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NOAA

New interactive maps from NOAA show you how your region's vegetation has shifted due to climate change.

The maps are based off of the official U.S. Climate Normal, which are updated every 10 years and last updated in 2010. By averaging the coldest days each year for the 30-year window and sorting those averages into 10-degree Fahrenheit "planting zone" bins, they were able to make a continuous map with similar minimum temperatures between the two time periods.

This map shows the planting zones between 1971 and 2000.

This map shows the planting zones between 1981 and 2010.

As a whole it may not look like much has changed. But, when you zoom in on your region, you'll see that those slight changes made a huge difference. The 1970s was an unusually cool decade, while the 10 year period between 2001 and 2010 was the warmest ever recorded, causing for drastic shifts. For this reason, according to NOAA, planting zones have shifted northward and upward in elevation in many parts of the country, because warming winter nights are allowing plants to migrate. This is evident in the third map, which shows shifts in planting zones:

By basing it off of winter averages, we know that plants that used to survive in the region, may no longer make it in these changing times. Some plants need a long enough winter to go into dormancy and return in the spring to flower while other plants can't survive at all in sub-freezing temperatures. Climate.gov said these changes are also causing longer and more severe wildfire seasons, and allowing pests to thrive and spread to what used to be colder regions. Overall, this could be having adverse effects on pollination patterns, the food chain and ultimately the biodiversity of any given region.

"Species, including many iconic species, may disappear from regions where they have been prevalent or become extinct, altering some regions so much that their mix of plant and animal life will become almost unrecognizable," reported the Third National Climate Assessment in 2014.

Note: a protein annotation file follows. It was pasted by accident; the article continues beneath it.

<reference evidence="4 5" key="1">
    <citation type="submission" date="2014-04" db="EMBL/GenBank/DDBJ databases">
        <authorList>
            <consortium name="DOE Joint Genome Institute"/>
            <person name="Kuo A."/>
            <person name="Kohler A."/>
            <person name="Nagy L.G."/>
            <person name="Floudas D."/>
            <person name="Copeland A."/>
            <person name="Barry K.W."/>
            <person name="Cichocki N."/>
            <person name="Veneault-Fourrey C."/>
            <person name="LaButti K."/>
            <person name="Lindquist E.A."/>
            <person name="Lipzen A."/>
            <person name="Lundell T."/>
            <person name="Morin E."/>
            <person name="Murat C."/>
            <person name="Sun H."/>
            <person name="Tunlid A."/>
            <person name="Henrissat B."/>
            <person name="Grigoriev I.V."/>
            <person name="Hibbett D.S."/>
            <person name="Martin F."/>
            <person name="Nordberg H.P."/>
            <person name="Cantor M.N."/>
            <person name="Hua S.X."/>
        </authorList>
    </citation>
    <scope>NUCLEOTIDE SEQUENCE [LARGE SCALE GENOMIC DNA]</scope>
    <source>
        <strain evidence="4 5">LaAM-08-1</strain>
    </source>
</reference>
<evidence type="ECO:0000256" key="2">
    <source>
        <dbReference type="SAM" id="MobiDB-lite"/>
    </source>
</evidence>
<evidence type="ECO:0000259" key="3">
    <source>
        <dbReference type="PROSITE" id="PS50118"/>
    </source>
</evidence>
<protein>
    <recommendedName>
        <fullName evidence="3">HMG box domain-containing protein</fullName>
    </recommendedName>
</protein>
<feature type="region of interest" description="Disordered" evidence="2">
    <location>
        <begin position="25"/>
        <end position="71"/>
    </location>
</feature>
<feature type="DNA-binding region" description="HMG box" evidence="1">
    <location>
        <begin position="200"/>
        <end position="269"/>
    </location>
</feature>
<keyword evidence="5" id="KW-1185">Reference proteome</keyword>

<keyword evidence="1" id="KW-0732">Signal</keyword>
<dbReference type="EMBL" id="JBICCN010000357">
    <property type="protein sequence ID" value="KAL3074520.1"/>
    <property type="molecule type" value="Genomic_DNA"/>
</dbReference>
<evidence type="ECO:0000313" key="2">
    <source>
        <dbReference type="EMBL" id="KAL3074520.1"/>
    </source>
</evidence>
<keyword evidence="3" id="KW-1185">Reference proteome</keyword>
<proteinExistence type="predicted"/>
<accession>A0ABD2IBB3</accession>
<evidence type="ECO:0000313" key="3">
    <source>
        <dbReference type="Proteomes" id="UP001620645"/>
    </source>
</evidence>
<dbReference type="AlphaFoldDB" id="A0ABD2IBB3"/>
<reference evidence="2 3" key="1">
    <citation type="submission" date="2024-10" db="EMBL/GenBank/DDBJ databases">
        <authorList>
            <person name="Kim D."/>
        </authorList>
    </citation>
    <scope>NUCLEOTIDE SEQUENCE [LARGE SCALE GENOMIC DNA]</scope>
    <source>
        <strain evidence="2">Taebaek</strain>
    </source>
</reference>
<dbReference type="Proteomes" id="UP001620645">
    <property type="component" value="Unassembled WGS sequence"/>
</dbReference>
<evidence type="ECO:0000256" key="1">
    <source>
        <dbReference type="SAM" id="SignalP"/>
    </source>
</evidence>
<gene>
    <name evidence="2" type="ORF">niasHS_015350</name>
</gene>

These new "climate normals" can help people know exactly what to plant to ensure their garden is a healthy environment for native species.

The meltwater of Canada's Kaskawulsh glacier was suddenly rerouted last May due to human-induced climate change. Photo credit: Jim Best

By Andy Rowell

New research published in the journal Nature Geoscience Monday outlines the first documented case in modern times of what is being called "river piracy," in which one huge river suddenly flows into another.

On a research trip last summer in Canada's remote Yukon territory, scientists found that the vast Slims River had suddenly and unexpectedly changed direction.

For centuries, the Slims River had flowed north, carrying meltwater from the massive Kaskawulsh Glacier towards the Bering Sea. It was not a small river, spanning some 150 meters (492 feet) at its widest point.

However, the unusually hot spring last year caused an intense melting of the glacier that cut a new channel through the ice to the Alsek River, which flows southwards and into the Pacific. Where once the two rivers were comparable in size, the Slims has been reduced to a trickle and the Alsek is now some 60-70 times larger.

The Alsek had stolen the waters of the Slims.

The first recorded case of "river piracy" in the modern era shows how quickly climate change can alter natural topography. And more troubling for the scientists is that a phenomenon that they would expect to happen over hundreds of years occurred in a matter of days. Moreover, they do not expect it to be reversed. The river theft "is likely to be permanent," they argued.

"We were pretty shocked. We had no idea what was really in store," said Professor Dan Shugar, the paper's lead author and a geoscientist at the University of Washington Tacoma. "Day by day, we could see the water level dropping."

Another of the scientists involved, James Best, a geologist at the University of Illinois, described the discovery. "We went to the area intending to continue our measurements in the Slims River, but found the riverbed more or less dry," he said. "The delta top that we'd been sailing over in a small boat was now a dust storm. In terms of landscape change, it was incredibly dramatic."

The paper outlines that climate change is to blame.

In just fifty years, the Kaskawulsh Glacier has retreated by up to 700 meters (2297 feet). But last year, that rate increased dramatically with the unseasonably warm weather. The scientists argue that the chance of the "river piracy" occurring due to natural variability is at 0.5 percent. "So it's 99.5 percent that it occurred due to warming over the industrial era," said Best.